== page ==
Friday, April 30, 2010

The Life That Time Forgot

In my past life, pre-kids, I was the complete contrast to my Aspie son. A social maniac. I had more friends than I could count and I loved to go out and have fun. My wonderful friends were a hoot and I was a happy camper.

Even though my friends are still there for me, we all followed different paths in life and gradually saw less and less of each other.

My focus became my children and my memories of the past were misplaced.

Nowadays I spend my time feeding, managing and entertaining my kids, unsuccessfully trying to teach our dog to talk (a simple "hello" would suffice), avoiding housework and occasionally dabbling in paid work, somewhere along the line I seem to have forgotten how to interact with people my own age.

Dear old hubby and I rarely get the opportunity to converse before we flop our weary bodies into bed at some ungodly hour and if ever I get a moment to myself (ha ha.. like that ever happens!) all I want to do is relax and enjoy the peace.

I daydream about escaping to a luxury hotel room alone - a big bed, room service and someone else doing the cleaning.

However, this week I have discovered that catching up with old friends does wonders for my mood and hence makes me a better primary carer (aka mum)!

So listen up friends and family of primary carers with a child on the Autism Spectrum! If your friend once enjoyed socialising, (not all parents did), they will again. Offer to mind those kids and send that primary carer out. Remind them of what grown-ups like to talk about (other than kids) and providing they are not candidates for driver fatigue, (let them sleep if that's the case), encourage them to catch up with friends, old or new or do something they think is fun and let the healing begin!

It's very hard nurturing friendships when members of your family prefer to be without visitors and often prefer not to socialise publicly. (This can end up rubbing off on all the family members.)

Some parents feel a deeper sense of loneliness and depression, which is common when caring for special needs children. This may require a more aggressive approach to acquiring "me time" and can be the least of their problems. (Reaching out is often the last thing you want to do when suffering from depression. That is why family and friends should take some responsibility in looking for the signs of depression and encourage their friend or family member to talk to their GP at least).

For more information on depression:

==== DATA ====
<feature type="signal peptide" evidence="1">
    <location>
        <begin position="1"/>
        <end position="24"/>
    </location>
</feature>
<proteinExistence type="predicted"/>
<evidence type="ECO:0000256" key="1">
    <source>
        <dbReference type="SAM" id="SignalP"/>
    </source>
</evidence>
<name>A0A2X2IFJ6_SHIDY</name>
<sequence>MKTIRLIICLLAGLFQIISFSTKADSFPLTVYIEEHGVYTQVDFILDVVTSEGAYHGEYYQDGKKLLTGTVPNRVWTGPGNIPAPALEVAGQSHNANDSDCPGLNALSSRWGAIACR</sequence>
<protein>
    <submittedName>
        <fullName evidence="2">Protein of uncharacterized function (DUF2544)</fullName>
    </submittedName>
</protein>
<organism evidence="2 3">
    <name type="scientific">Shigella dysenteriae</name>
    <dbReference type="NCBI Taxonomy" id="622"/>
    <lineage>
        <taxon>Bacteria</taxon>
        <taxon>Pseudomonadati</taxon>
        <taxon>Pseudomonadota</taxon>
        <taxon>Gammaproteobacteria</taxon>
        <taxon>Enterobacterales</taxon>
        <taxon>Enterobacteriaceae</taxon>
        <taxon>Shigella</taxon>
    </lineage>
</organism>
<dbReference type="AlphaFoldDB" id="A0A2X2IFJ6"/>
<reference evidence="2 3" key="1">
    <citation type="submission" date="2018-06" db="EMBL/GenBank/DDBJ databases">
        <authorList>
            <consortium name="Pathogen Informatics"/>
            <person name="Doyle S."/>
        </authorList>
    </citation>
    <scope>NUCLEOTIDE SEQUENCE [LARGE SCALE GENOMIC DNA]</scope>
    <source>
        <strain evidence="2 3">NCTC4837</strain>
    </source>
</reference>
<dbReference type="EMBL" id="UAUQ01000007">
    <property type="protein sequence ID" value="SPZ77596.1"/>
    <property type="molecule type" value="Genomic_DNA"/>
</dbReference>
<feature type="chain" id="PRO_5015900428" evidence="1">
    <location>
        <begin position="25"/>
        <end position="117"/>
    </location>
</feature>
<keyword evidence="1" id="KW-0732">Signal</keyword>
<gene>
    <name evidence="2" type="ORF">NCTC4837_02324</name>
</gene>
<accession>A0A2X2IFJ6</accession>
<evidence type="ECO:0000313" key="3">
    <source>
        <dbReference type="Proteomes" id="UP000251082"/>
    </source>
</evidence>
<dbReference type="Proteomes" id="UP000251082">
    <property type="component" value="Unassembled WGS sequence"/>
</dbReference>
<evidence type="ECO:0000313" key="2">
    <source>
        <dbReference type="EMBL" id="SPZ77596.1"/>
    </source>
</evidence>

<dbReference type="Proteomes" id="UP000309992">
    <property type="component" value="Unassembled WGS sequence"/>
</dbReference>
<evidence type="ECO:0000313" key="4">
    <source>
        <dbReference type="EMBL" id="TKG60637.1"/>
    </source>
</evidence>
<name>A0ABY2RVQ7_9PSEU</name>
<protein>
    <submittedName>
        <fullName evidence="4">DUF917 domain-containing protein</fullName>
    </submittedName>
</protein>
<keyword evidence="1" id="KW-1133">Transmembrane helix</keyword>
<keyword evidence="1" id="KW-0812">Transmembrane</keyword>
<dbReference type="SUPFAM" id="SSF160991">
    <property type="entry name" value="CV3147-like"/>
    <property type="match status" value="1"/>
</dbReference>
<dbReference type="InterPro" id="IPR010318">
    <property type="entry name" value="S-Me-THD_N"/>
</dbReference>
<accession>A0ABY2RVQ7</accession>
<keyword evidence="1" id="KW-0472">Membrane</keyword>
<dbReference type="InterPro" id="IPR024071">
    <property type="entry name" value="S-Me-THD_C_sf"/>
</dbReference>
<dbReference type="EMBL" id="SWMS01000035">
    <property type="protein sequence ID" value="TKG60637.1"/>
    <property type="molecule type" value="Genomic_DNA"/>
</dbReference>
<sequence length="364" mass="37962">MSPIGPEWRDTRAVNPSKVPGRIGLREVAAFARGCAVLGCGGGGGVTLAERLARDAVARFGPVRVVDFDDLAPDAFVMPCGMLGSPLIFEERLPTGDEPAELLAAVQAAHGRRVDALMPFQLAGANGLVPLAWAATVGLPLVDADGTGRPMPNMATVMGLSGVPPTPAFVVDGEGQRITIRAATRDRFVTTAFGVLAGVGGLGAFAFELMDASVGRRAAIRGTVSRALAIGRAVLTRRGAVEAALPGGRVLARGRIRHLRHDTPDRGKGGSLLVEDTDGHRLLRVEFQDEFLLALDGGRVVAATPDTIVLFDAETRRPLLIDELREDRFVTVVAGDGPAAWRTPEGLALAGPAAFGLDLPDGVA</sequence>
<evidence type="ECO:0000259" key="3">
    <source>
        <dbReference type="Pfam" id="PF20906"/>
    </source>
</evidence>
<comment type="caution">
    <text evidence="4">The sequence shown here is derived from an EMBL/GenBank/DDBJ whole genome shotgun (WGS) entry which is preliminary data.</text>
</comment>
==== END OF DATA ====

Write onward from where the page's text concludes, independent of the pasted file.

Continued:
The Black Dog Institute:

Beyond Blue:  

happy-mothers-day.jpg Happy Mothers Day! image by citylimiIf this rings true for you, it may not be as simple as getting a babysitter once in a while. Make sure you are under the care of your GP and discuss all options in helping your situation.

Sometimes you have to make some more substantial decisions in order to create a happier life. Change jobs or lessen your hours at work if you can. Don't do housework for a day a week, or even better, get a cleaner (I wish), rearrange your family schedule to include you. Organise regular help for the kids.

Think outside the square of your life and make a drastic change and don't forget in Australia, you can apply for a mental health care plan through your GP. This enables you to seek professional counselling through a psychologist or psychiatrist with a heavily increased rebate from medicare. I've got one and I love my sessions with my psychologist. More info:

The primary carer's happiness is extremely important to ensure success for your family. Do what you have to do to make it happen!

Good luck! Pursue happiness, stay kind, stay calm and stay tuned!


  1. Great Post Teen - you write really really well! xox

  2. That means a lot coming from you Mrs Woog! Thanks.

  3. You know, the Australian woman who won the Nobel Prize for Science for discovery telomeres - the caps on the end of our chromosomes - first discovered the roll of these by looking at what happened to them when people were under stress.

    The most stressed cohort of the population were mothers of young children. But there was one section of that cohort for which the stress did not abate as the children got older - those women who had children with special needs, those women who were the primary carer.

    In those women the stress was so relentless that the researchers discovered - by examining the health of these women's telomeres - that they were aging at EIGHT times that of their peers. EIGHT.

    And what was the single most effective way of lessening the impact of this stress for caring for a child with special needs?


    Getting out. Spending time with other adults. Being able to laugh, to relax and to talk.

    So not only is it lovely, it is critical for our health.